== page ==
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A Glowing Review

Intuitively, Lisa Teasley understands that somewhere along South Florida's east coast, a man waits for her to discover him. He doesn't realize this yet. And for her part, she has never set eyes on him. "But I know that he's there," she explains, speaking over the phone from her home in Los Angeles. "I'll spend 10 days driving around and figure out exactly where it is that he lives and works."

Once he materializes, this man will metamorphose into a major character in Teasley's novel in progress, set in California, Florida, and Alaska, where Teasley recently put in two weeks of similar reconnaissance.

Not surprisingly, then, a strong sense of place informs Teasley's debut short-story collection Glow in the Dark, published in January and lauded by publications as diverse as Glamour magazine and The Village Voice. Structured geographically, its 12 stories range from Manhattan to Baja. "I lived in New York for almost six years," the 40-year-old Teasley notes, "and I was born and raised in L.A. Plus, I've spent a lot of time in Northern California and Paris and Mexico."

Info

Lisa Teasley

Broward County Convention Center, 1950 Eisenhower Blvd, Fort Lauderdale

Discussion and signing Wednesday, August 14, from 2 to 3 p.m. Admission is free; call 954-765-5900.

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Teasley's tales brim with a palpable sense of menace, glancing off of -- but not directly colliding with -- suicide, rape, pedophilia, and (maybe) murder, while introducing readers to a corps of emotionally damaged protagonists. Some stories take their inspiration from actual news events. "Baker," for example, draws on the 1997 rape and murder of seven-year-old Sherrice Iverson in a Nevada casino. "I was horrified by the case," Teasley recalls, "because I was pregnant with my daughter at the time." Others, such as "Holiday Confessional," tap into Teasley's own life experiences: "I saw a shooting from my window, and there was a drug dealer who was macheted at the door of my apartment building."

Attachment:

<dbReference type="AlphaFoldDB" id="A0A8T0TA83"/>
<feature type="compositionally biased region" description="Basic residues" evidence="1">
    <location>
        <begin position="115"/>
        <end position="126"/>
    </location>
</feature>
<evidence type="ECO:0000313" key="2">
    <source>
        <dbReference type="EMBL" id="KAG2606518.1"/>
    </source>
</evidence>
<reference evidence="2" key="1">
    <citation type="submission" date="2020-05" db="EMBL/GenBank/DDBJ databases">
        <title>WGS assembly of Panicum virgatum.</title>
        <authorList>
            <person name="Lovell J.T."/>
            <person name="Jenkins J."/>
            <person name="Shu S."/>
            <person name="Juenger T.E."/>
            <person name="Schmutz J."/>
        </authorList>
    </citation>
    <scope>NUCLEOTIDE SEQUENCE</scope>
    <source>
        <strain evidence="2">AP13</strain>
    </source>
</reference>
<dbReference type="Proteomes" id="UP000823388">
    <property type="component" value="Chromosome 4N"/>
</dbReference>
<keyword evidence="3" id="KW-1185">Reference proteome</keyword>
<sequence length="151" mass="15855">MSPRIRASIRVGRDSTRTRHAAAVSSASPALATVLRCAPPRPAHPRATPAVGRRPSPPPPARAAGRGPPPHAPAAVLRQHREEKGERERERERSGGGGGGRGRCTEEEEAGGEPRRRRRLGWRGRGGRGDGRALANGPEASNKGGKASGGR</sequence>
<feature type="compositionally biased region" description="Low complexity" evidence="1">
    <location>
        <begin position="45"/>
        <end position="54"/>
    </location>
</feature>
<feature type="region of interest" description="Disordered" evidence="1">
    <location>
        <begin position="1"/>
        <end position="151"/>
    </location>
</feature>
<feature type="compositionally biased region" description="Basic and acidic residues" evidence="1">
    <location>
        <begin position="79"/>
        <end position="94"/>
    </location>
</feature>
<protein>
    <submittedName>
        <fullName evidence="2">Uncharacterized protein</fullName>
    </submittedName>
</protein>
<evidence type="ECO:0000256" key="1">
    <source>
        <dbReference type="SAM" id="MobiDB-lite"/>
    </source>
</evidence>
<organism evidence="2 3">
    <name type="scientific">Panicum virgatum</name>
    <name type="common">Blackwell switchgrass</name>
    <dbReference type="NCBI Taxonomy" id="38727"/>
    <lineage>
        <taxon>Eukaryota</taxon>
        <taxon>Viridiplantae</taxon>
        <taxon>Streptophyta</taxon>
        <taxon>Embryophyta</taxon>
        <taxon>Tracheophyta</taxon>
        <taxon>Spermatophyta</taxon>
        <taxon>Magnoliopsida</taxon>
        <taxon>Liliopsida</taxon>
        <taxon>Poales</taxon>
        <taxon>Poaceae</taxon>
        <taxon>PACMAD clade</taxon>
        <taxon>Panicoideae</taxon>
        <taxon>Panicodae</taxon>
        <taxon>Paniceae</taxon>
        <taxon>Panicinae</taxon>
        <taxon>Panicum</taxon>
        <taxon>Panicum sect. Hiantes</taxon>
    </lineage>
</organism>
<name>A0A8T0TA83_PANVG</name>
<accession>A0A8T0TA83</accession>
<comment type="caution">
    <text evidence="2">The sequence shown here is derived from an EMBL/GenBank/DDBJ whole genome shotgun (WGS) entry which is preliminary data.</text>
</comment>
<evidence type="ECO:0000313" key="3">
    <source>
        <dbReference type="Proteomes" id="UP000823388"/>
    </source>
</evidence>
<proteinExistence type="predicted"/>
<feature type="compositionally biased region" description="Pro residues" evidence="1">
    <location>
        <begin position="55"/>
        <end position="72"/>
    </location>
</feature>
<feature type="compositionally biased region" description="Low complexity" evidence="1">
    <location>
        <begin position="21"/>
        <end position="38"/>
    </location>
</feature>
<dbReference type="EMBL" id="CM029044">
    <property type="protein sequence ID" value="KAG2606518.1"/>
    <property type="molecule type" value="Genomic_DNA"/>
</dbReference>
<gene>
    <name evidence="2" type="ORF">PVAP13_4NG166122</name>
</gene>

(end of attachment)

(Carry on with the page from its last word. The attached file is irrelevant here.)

She also mined her past for her characters' unconventional names -- Jazz, Zen, Nepenthe, and Pup, among others -- reaching back to remember ex-schoolmates, neighborhood kids, girlfriends/boyfriends, and family members. "I tend to collect names," she admits. "Sometimes I write them down, and as I'm forming a character, then I'll go through the names."

Meanwhile, she eagerly anticipates her upcoming SoFla search: "All of the drama that has taken place in Florida in the past few years, I find it tremendously intriguing."

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